Aug 19, 2019

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In the first half of the year, US pork exports decreased by 2% compared with the same period in 2018. The decline comes despite 3% growth in slaughter, on the back of an expanding breeding herd.
In addition to the lower volumes, there was a 3% decrease in pork export prices over the 6 months. However, prices were 3% above last year in the second quarter. This reflects the increasing influence of rising Chinese demand on global pork prices. Overall, the value of exports in the first half of the year totalled $2.3 billion, down 5% on the previous year.
Export volumes did pick up somewhat in the second quarter (+0.8% year-on-year), as Chinese import demand increased such that some product was able to overcome the substantial tariff barrier. Although, shipments to China remained below the 2016 level.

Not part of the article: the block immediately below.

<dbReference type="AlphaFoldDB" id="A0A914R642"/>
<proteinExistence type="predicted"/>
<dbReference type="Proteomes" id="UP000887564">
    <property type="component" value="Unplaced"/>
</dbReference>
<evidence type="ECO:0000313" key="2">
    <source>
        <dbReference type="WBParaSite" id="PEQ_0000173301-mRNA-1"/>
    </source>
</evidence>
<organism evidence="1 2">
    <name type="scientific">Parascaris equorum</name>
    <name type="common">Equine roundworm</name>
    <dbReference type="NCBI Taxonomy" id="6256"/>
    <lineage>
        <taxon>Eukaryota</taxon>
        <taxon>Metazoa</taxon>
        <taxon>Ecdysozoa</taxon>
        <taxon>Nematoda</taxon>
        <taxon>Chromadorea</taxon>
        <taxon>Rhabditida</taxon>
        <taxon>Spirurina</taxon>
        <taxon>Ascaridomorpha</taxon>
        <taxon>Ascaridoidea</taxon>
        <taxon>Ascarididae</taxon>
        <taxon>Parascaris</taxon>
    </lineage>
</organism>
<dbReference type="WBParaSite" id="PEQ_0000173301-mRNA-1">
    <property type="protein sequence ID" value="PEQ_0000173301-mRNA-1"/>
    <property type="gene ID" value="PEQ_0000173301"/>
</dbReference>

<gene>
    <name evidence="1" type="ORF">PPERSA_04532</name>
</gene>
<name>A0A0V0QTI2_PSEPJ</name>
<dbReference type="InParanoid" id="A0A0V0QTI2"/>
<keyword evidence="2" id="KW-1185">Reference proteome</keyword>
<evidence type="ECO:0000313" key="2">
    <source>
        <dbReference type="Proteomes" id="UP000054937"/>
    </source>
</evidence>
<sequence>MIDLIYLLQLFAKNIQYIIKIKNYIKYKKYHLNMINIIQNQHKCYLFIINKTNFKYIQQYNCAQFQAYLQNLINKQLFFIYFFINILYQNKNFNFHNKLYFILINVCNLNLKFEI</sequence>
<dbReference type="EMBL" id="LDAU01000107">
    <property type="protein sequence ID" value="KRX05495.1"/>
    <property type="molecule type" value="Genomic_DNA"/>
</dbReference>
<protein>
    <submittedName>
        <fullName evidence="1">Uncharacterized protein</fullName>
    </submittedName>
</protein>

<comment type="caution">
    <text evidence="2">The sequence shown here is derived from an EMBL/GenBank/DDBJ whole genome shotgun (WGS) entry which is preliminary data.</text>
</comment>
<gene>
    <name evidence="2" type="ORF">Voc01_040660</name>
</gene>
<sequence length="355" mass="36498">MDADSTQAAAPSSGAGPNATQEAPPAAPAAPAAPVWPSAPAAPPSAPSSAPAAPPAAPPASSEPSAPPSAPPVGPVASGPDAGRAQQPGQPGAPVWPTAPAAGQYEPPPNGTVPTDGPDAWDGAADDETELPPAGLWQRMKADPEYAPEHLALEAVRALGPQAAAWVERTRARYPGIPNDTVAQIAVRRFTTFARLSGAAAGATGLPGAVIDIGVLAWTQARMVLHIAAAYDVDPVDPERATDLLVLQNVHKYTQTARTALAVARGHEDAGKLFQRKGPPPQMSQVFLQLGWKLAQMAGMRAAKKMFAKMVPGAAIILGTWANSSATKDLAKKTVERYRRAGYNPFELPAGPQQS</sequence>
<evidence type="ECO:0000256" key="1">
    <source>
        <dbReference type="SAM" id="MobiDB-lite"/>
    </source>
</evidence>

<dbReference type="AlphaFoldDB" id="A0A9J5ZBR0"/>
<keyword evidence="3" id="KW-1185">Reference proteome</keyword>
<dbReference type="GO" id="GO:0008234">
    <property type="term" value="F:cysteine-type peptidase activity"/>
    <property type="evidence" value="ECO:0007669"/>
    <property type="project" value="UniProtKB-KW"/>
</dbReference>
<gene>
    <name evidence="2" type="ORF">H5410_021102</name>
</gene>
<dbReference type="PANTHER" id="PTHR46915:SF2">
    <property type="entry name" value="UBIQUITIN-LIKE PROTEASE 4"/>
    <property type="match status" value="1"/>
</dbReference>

Mexico remained the primary market for US pork exports, but there was a 20% decline in shipments across the first half of the year overall. The decline did slow in June, following the removal of restrictive tariffs on US imports, but volumes remain well below historic levels. Reports suggest demand is poor, influenced by rising global pork prices, which reduce import competitiveness.
Supplies to Japan also recorded a 5% decline on a year earlier as the industry loses market share to the EU and Canada.
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